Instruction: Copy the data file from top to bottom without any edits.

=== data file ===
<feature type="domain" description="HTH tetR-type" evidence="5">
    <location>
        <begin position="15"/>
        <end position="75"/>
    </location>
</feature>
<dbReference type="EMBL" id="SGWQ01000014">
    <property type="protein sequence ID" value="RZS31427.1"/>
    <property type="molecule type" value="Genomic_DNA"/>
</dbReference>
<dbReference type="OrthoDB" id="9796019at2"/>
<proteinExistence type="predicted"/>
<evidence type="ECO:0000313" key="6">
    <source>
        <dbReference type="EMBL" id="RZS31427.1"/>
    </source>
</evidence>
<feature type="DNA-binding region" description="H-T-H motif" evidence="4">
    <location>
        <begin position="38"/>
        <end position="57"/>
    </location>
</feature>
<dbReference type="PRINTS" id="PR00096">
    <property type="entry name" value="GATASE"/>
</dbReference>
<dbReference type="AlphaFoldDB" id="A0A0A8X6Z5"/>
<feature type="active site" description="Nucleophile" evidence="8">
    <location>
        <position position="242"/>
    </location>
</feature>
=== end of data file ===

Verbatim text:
<feature type="domain" description="HTH tetR-type" evidence="5">
    <location>
        <begin position="15"/>
        <end position="75"/>
    </location>
</feature>
<dbReference type="EMBL" id="SGWQ01000014">
    <property type="protein sequence ID" value="RZS31427.1"/>
    <property type="molecule type" value="Genomic_DNA"/>
</dbReference>
<dbReference type="OrthoDB" id="9796019at2"/>
<proteinExistence type="predicted"/>
<evidence type="ECO:0000313" key="6">
    <source>
        <dbReference type="EMBL" id="RZS31427.1"/>
    </source>
</evidence>
<feature type="DNA-binding region" description="H-T-H motif" evidence="4">
    <location>
        <begin position="38"/>
        <end position="57"/>
    </location>
</feature>
<dbReference type="PRINTS" id="PR00096">
    <property type="entry name" value="GATASE"/>
</dbReference>
<dbReference type="AlphaFoldDB" id="A0A0A8X6Z5"/>
<feature type="active site" description="Nucleophile" evidence="8">
    <location>
        <position position="242"/>
    </location>
</feature>